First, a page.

CMUBox - Access CMU response button box or PST serial response button box as well as fORP and Bitwhacker devices.
This allows to query button response boxes of type CMU (Carnegie Mellon
University box) and PST (E-Prime response box). It also allows to use a
UBW32/Bitwhacker device to be used as a response box if the device is
loaded with the StickOS firmware from http://cpustick.com. It also allows
to use the Curdes fORP devices if connected via serial port. And it offers
a simple way to access the RTBox in E-Prime mode.
Note to MS-Windows users: You may need to setup the COM port of your machine
properly and then reboot once to get correct timing. In the device manager
for the COM ports, there is some “Advanced settings” tab or button somewhere.
If you find a section called “FIFO size” or similar, set the FIFO size to
a setting of 1 Byte, or disable FIFO’s completely. Otherwise you may get
inaccurate timestamps or many timestamp warnings from CMUBox(‘GetEvent’).
As far as USB-serial converters go, only converters from FTDI have been tested
to be well behaved.
Commands and their syntax
handle = CMUBox(‘Open’, boxtype [, portName] [, options] [, debounceSecs=0.030] [, isInverted]);
- Open response box connected to serial port ‘portName’, or the first
serial port found, if ‘portName’ is omitted. Initialize it, return a
‘handle’ to it. You’ll have to pass ‘handle’ to all following functions
to access the box.
If your system has multiple devices connected to multiple serial ports
then you should explicitely specify the ‘portName’, otherwise the driver
may connect to the wrong port and choke!
The optional string parameter ‘options’ allows to tweak the behaviour of
the driver for certain configurations. It supports the following options:
‘ftdi’ - Tells the driver that it is connecting to a Serial-over-USB port
and that the converter/driver is from FTDI Inc., or a compatible device.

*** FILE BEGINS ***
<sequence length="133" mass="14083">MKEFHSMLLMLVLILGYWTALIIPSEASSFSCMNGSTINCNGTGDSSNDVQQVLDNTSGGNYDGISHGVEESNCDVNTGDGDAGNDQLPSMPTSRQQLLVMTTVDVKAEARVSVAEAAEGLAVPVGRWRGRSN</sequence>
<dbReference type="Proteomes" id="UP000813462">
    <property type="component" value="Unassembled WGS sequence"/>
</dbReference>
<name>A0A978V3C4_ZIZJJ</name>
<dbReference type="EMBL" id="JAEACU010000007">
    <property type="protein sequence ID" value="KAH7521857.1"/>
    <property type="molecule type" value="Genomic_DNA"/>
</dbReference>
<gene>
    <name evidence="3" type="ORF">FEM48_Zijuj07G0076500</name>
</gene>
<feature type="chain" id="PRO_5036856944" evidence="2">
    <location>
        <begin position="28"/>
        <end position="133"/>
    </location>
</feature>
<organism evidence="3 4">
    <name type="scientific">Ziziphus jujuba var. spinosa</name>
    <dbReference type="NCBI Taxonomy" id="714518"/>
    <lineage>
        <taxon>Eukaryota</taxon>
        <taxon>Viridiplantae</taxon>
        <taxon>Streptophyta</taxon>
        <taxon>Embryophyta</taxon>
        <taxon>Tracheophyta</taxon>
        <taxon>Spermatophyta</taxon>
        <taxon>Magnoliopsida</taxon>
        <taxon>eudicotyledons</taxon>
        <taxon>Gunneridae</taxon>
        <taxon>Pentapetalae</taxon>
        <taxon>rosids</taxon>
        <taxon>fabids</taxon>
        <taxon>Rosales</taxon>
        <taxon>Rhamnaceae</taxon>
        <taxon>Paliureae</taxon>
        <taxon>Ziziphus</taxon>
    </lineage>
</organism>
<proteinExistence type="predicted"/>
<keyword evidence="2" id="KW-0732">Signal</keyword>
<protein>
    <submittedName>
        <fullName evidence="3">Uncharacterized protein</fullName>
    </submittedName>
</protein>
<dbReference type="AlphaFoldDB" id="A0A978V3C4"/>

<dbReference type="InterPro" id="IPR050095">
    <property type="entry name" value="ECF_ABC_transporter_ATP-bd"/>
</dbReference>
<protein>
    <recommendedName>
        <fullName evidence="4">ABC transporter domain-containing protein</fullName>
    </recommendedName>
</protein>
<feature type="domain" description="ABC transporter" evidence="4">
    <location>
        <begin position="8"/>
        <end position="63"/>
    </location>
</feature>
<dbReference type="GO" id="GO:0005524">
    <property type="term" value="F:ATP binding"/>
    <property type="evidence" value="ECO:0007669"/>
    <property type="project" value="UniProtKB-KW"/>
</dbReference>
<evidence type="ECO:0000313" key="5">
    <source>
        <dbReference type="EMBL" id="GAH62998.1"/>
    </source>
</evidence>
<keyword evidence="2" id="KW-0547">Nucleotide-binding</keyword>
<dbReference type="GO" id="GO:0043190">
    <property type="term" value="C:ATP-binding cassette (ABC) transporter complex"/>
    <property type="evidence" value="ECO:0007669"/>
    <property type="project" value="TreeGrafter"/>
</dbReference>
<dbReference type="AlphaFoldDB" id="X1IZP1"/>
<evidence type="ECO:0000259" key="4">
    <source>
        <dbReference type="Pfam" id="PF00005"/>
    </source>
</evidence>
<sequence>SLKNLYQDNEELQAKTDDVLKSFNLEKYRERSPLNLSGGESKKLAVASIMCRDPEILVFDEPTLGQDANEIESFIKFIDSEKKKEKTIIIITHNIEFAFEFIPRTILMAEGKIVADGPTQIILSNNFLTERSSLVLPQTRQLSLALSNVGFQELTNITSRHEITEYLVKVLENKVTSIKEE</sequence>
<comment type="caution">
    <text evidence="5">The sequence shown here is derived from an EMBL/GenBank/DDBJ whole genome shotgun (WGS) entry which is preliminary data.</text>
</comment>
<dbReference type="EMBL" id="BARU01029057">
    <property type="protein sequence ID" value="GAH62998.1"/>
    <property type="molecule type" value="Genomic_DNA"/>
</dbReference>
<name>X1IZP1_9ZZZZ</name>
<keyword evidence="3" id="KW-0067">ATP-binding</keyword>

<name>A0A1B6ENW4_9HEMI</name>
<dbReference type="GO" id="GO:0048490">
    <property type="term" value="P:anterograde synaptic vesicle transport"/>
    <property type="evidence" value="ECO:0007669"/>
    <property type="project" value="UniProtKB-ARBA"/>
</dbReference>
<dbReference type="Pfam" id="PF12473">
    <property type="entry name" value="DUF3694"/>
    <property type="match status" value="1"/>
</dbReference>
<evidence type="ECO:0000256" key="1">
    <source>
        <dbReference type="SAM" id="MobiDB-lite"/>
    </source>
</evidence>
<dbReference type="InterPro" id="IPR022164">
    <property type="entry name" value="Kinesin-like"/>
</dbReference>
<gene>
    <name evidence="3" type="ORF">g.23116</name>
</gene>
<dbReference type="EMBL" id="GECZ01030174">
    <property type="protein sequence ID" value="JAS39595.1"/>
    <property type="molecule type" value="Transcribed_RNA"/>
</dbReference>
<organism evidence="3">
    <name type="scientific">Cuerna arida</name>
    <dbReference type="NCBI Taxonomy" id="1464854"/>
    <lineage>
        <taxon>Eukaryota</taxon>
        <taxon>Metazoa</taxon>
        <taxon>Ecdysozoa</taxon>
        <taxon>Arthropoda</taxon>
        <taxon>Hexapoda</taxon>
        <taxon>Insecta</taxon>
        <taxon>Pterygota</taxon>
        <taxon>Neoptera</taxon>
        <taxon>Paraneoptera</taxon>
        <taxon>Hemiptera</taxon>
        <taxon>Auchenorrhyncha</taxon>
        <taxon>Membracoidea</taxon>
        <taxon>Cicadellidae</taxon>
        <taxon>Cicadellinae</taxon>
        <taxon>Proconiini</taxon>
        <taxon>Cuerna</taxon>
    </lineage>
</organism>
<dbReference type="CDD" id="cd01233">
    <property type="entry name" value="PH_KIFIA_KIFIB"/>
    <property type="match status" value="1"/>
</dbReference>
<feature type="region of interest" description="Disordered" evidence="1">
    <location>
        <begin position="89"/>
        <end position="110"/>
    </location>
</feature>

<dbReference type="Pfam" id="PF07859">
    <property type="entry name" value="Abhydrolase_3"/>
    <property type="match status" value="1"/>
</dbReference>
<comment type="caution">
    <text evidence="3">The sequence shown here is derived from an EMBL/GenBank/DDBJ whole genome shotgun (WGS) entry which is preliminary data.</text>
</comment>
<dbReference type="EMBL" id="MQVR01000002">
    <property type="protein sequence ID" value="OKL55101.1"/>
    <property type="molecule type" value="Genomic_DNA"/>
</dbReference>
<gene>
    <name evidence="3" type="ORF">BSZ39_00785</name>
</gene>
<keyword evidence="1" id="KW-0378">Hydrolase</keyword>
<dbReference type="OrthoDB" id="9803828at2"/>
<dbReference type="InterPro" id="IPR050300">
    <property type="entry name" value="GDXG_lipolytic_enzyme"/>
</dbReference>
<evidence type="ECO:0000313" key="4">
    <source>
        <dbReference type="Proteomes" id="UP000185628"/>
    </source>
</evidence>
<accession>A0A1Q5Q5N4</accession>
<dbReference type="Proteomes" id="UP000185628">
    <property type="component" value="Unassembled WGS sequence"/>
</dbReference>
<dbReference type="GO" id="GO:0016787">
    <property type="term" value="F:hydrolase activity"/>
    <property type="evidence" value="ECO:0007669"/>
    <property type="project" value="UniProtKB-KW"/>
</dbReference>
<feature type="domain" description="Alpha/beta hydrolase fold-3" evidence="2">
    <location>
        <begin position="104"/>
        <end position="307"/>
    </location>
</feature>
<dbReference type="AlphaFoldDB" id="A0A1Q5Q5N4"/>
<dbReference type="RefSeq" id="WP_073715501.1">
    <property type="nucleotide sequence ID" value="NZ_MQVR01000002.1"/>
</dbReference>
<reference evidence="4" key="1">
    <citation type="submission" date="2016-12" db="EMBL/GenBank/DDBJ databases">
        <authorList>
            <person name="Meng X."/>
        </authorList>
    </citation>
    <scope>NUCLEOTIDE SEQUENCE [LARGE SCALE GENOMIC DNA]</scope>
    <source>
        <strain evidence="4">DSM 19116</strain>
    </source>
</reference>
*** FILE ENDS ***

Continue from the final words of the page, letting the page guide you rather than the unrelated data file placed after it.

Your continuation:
Allows for certain optimizations in timing accuracy.
‘norelease’ - Tells the driver it shouldn’t report button release / TTL
transition to low events, but only button presses and TTL onsets.
The optional parameter ‘debounceSecs’ sets the debounce interval for
button debouncing if the Bitwhacker is used as response box. After a
button press, the device will wait for all the buttons to be released for
at least ‘debounceSecs’ seconds. Only then will it accept new button
presses. The default setting is 30 msecs if this option is omitted.
The optional parameter vector ‘isInverted’ defines whether a TTL input
signal level of logic low (0) corresponds to a button press or a button
release. By default, a level of logic low is detected as button press.The
vector has nine elements, one for each corresponding input line. If an
element is 1, then a logic level of low is registered as a button press.
A value of 0 means that a logic level of high is registered as a button
press. E.g., isInverted = [ 0 0 0 0 1 1 1 1 1 ] would register a logic
level of low as a button press on the first four inputs, whereas a level
of high is required to detect a button press on the last five inputs.
The mandatory parameter ‘boxtype’ is a name string defining the
type/model of box to connnect to. Supported settings are:
‘bitwhacker’ - Connect to UBW32/Bitwhacker with StickOS Firmware,
reconfigure it to impersonate a response box.
‘cmu’ - Connect to CMU serial port response button box, assuming 19.2
KBaud datarate, 8 databits, 1 stop bit, odd parity.
‘pst’ - Connect to PST serial port response button box in E-Prime
configuration with 800 streaming samples per second at 19200 Baud, 8
databits, 1 stopbit, no parity. Please note this is our expectation: If
the box is configured for something else than 19200 Baud, we will fail or
hang. If 1600 samples/sec are configured instead of 800 sampes/sec, we
won’t care, but timing might be less accurate due to the too high USB load,